This chapter examines the way in which student teachers were introduced to the practical teaching dimension of their professional training and how this dimension was measured and monitored. A particular focus for this chapter will be a consideration of the way in which judgements about a student's teaching competence were formed and formalized in a final teaching grade. Comparisons between excellent, middling and poor students will be drawn in an attempt to understand what standards were expected and tolerated of student teachers and the key professional factors which were valued in this monitoring process. Two previously unused sources of data are used in the chapter. The first is a selection of teaching observation proformas drawn up by individual training providers as they assessed and compared their students. 1 The second is a range of school practice reports on individual students from six training providers in the period 1898-1920. By looking in some detail at the process of assessing students' practical performance and the criteria against which they were appraised, it will be possible to evaluate current ITT policy regarding the assessment of trainee teachers, according to a set of centrally prescribed competencies or standards from the perspective of a much longer historical continuum than is currently acknowledged. This analysis also illustrates further the concept of 'power to teach', as it related to the potential of novice teachers.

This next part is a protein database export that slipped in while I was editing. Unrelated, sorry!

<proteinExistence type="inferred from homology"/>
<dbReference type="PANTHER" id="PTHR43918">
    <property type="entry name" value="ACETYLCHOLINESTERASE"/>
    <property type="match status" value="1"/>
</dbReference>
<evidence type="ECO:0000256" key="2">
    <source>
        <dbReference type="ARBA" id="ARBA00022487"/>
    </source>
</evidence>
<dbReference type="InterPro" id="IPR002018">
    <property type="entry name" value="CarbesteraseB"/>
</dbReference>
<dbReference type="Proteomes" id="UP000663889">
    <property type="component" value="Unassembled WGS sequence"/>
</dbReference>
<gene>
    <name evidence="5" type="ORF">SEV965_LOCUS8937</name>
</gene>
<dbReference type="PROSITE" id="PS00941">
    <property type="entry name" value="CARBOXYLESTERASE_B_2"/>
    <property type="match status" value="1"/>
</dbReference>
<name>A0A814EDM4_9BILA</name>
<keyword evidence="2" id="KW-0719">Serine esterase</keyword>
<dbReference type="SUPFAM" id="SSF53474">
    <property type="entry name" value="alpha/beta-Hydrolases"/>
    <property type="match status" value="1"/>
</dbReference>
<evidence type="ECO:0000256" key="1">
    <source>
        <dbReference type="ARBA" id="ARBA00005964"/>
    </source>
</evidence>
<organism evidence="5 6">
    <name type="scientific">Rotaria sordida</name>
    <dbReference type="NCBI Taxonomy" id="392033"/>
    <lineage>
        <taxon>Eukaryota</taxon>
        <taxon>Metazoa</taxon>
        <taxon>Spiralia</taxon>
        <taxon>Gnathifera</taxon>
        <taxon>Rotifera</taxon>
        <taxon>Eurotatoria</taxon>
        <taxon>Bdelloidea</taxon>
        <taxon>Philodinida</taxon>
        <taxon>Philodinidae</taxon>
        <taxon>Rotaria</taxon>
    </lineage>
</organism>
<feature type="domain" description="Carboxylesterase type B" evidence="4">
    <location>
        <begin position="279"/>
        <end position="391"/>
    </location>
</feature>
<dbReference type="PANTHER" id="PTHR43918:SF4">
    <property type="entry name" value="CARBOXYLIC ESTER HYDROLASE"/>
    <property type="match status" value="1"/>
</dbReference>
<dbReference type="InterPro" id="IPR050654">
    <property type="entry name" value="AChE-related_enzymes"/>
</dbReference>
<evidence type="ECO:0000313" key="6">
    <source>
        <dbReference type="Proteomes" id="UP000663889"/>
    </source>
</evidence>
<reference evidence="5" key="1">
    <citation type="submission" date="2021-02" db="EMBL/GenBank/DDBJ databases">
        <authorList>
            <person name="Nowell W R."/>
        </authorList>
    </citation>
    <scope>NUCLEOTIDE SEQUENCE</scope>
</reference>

The chapter is in four main parts. First, arrangements for practical teaching will be outlined showing how different institutions interpreted government requirements in various ways. What was expected from students by way of responsibility for teaching and recording their work as well as students' perspectives on their practical experience will also be considered. Secondly, in an attempt to assess what professional qualities were being evaluated, the content of a range of observation proformas